I'm also pretty sure there is no "proper progressive position" no matter how alliterative.  To me, the idea of a progressive movement is the sense that all human beings have immanent value, conferred not by god or the state or the good will of our fellows, but simply by being alive.  Mileage varies, but I am not alone in this.  The public expense -- unless you are prepared to dispense with the entire machinery of justice -- is going to be very high when you seek to kill people, namely because people like me will donate our money and our time to keep you from doing it.  Out of a profound sense that the society we belong to -- a society which can well afford life imprisonment, if appropriate -- can well afford to feed our prisoners, and the cost of execution is not in the rope or the cell or the drug cocktail, but in the brutal story it creates, in our sense of who we are.

      All my friends are broken, irreparable animals as well.

      ...j'ai découvert que tout le malheur des hommes vient d'une seule chose, qui est de ne savoir pas demeurer en repos dans une chambre.

      by jessical on Mon Feb 10, 2014 at 04:17:32 AM PST

      [ Parent ]

      •  You do much killing or torturing? (1+ / 0-)
        Recommended by:

        then maybe you are not so broken?

        Knowledge is Hard Won

        by bluelaser2 on Mon Feb 10, 2014 at 05:24:01 PM PST

        [ Parent ]

        •  it's just a matter of degree (0+ / 0-)

          rats, and baby chickens, when I wanted to be an experimental psychologist.  Lots and lots of them.  The psychopharmacology of fear.   Agonistic behavor in chemically lobotomized baby animals.   Really.  But,  generally, this.  And the idea that morality always starts from now, basically, and even what is both right and expedient has weight.  I haven't done certain kinds of awful shit.  I'm not incapable of it categorically.  It comes with the monkey in our heads, we are animals I think, smart ones, and we get what we make of this world, we become the stories we tell.  And most of us are broken.  Some spill more than others.  Some mend and some crack further, but...nobody I know is purely whole and sane.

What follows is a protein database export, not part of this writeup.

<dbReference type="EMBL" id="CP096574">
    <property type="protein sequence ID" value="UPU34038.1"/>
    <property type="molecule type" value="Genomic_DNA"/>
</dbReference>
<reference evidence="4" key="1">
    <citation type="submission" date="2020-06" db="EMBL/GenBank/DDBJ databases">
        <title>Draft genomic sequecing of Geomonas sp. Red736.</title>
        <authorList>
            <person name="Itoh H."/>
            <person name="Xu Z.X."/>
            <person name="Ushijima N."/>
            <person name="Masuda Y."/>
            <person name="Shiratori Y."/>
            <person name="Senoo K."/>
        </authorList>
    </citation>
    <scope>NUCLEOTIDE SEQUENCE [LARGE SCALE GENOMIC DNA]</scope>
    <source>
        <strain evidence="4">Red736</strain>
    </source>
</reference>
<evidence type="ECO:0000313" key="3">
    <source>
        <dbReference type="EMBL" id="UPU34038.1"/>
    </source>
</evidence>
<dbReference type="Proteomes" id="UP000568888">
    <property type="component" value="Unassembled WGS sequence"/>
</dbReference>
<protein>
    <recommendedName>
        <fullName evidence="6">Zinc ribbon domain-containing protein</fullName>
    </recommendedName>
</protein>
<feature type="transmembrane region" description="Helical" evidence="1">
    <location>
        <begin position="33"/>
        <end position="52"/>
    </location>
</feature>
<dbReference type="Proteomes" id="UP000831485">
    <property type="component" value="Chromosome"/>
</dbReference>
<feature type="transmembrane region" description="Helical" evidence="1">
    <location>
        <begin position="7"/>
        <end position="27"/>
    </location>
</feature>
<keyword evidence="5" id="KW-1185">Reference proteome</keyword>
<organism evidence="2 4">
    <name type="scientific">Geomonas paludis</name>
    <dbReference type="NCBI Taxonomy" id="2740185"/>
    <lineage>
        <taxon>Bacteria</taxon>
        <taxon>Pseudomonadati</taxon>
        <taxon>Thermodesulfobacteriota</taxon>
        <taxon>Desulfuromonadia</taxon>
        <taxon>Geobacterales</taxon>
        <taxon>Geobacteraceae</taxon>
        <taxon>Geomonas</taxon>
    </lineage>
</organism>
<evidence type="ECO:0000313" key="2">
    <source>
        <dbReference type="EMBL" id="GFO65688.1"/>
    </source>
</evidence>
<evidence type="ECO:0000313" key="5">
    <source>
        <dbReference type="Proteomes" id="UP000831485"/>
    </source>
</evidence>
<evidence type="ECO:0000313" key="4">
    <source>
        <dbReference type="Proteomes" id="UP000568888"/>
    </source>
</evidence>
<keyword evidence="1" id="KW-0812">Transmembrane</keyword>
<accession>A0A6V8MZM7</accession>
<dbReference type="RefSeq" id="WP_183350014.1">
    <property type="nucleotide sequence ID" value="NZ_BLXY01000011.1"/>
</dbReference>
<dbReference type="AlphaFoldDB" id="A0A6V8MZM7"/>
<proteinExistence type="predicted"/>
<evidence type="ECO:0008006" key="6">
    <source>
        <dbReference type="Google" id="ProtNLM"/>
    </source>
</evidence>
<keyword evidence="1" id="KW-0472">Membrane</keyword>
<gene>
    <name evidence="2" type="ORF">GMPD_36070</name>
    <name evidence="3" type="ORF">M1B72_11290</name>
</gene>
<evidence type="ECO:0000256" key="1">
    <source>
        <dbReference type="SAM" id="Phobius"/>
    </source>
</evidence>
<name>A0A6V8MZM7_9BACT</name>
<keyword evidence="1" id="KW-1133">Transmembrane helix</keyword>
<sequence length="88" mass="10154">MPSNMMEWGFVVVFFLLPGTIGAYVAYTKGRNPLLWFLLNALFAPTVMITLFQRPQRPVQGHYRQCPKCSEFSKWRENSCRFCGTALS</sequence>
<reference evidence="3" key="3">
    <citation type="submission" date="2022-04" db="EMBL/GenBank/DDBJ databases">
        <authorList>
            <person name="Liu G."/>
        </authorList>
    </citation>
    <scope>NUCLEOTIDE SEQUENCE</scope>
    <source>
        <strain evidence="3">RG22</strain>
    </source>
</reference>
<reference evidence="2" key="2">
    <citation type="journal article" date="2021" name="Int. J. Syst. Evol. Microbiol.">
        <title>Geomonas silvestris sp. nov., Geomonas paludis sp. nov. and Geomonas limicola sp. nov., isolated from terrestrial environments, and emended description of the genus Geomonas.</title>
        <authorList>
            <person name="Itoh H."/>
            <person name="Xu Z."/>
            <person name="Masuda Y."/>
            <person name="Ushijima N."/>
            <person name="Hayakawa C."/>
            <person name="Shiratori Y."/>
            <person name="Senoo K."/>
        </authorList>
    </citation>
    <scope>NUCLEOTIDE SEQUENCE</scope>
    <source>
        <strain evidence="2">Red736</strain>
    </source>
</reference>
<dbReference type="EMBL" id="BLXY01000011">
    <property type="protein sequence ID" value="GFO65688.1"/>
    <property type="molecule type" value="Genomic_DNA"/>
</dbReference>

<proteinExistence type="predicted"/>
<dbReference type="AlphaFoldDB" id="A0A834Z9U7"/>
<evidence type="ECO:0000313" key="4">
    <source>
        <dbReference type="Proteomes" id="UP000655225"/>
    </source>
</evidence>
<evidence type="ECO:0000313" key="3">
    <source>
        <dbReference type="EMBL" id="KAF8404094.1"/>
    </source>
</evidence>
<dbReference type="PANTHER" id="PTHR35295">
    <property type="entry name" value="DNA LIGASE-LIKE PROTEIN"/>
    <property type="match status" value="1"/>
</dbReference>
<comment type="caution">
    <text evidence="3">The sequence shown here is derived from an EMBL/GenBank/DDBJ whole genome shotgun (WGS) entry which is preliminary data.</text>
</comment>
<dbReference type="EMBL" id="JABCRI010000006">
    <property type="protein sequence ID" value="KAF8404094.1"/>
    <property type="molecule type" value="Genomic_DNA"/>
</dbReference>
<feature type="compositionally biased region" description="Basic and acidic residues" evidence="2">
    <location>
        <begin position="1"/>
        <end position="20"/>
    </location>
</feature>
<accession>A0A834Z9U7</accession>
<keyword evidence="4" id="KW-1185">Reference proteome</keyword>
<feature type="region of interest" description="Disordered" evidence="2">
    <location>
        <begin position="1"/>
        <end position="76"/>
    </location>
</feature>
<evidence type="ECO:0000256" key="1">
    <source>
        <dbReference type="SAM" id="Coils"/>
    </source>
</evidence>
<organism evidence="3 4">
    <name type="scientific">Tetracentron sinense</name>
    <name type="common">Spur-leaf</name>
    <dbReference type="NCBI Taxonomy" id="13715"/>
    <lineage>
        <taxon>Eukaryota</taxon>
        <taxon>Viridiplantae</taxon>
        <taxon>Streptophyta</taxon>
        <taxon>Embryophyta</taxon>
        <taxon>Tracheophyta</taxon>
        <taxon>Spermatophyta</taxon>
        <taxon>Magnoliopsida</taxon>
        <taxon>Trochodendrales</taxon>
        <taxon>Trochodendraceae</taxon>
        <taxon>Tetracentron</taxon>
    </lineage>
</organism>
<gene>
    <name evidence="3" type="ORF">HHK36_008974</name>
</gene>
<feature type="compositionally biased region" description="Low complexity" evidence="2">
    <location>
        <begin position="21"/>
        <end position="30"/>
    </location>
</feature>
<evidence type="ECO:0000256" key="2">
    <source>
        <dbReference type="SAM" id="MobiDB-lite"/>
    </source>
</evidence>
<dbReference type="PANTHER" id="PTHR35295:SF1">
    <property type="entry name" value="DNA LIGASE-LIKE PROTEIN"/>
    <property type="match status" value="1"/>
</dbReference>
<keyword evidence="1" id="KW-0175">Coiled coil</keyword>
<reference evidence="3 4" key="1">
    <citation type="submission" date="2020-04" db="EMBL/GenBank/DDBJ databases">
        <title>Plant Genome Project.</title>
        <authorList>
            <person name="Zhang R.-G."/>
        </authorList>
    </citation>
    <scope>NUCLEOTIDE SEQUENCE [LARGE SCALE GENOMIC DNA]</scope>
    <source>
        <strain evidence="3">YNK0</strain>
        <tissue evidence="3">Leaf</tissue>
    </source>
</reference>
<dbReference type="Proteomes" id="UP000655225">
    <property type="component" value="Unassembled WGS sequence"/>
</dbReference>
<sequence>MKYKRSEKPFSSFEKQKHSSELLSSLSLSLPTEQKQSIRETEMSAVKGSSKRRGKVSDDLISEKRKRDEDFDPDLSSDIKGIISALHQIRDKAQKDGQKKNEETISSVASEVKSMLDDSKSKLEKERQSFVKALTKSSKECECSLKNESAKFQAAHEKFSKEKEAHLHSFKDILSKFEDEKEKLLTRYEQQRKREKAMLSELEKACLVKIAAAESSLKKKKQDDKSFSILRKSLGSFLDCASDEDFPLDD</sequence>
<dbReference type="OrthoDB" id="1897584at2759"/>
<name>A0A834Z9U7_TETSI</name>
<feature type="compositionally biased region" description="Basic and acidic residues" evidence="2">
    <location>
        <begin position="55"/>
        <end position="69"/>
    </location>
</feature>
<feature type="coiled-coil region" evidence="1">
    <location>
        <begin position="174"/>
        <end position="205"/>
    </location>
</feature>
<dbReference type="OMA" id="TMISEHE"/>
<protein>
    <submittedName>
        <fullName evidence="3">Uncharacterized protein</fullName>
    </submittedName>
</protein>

If we were a tribe of 12 and you wouldn't go away and were in the habit of killing people, then maybe I'd feel differently.  But we're freakin' rich and every time someone dies a whole universe turns off.  So I think we have choices.  

          ...j'ai découvert que tout le malheur des hommes vient d'une seule chose, qui est de ne savoir pas demeurer en repos dans une chambre.

          by jessical on Mon Feb 10, 2014 at 07:29:33 PM PST

          [ Parent ]

          •  How to unpack that (0+ / 0-)

            So with 12 it's ok?  about about 120?  1200?  

            Habit of killing among 12?  Get down to 8 or so and then do what you gotta do?

            Whose rich?  Don't look like it from here...

            Tiger running around India, already killed 10 people.  Think its gonna be put in a cage for the balance of its natural life because they are rare, and they hold a Universe and all that ?

            Knowledge is Hard Won

            by bluelaser2 on Tue Feb 11, 2014 at 05:10:04 PM PST

            [ Parent ]

            •  charming (0+ / 0-)

              I heard from a dear friend today who says stuff like that.  Saw him kill a possum once just to scare off the others.  Just who he is.   I was trying to think if he'd say what you just did, and over a beer I suppose he might.  But I can't imagine him taking the life of something without mourning it on some level, recognizing the weight of the act.  And that's what bothers me about your words -- it reads like the idea of execution is somehow pure and weightless and simply right.  Which seems kind of desperate and helpless and best, puerile and thoughtless, at worst.  

              Read that about the tiger.  Did you see the part where two hunters had tigers in their sights, but didn't shoot because they couldn't be sure it was the right one?  

              The gov. of my state halted executions today.  Mighty proud of him.  It will cost, and maybe cost us wins, sure.  In the wake of this NPR had an interview with a former warden who'd overseen a few executions.  Thoughtful fellow.  Not inclined to see the death penalty continue.  For both the hunters and the warden, with the machinery of death in their hands, it looked different.  

              But I suppose it feels good to imagine revenge, a way to take back helplessness.  Thing is when you're all geared up to kill something, I think the moral equation is different, at least for some folks.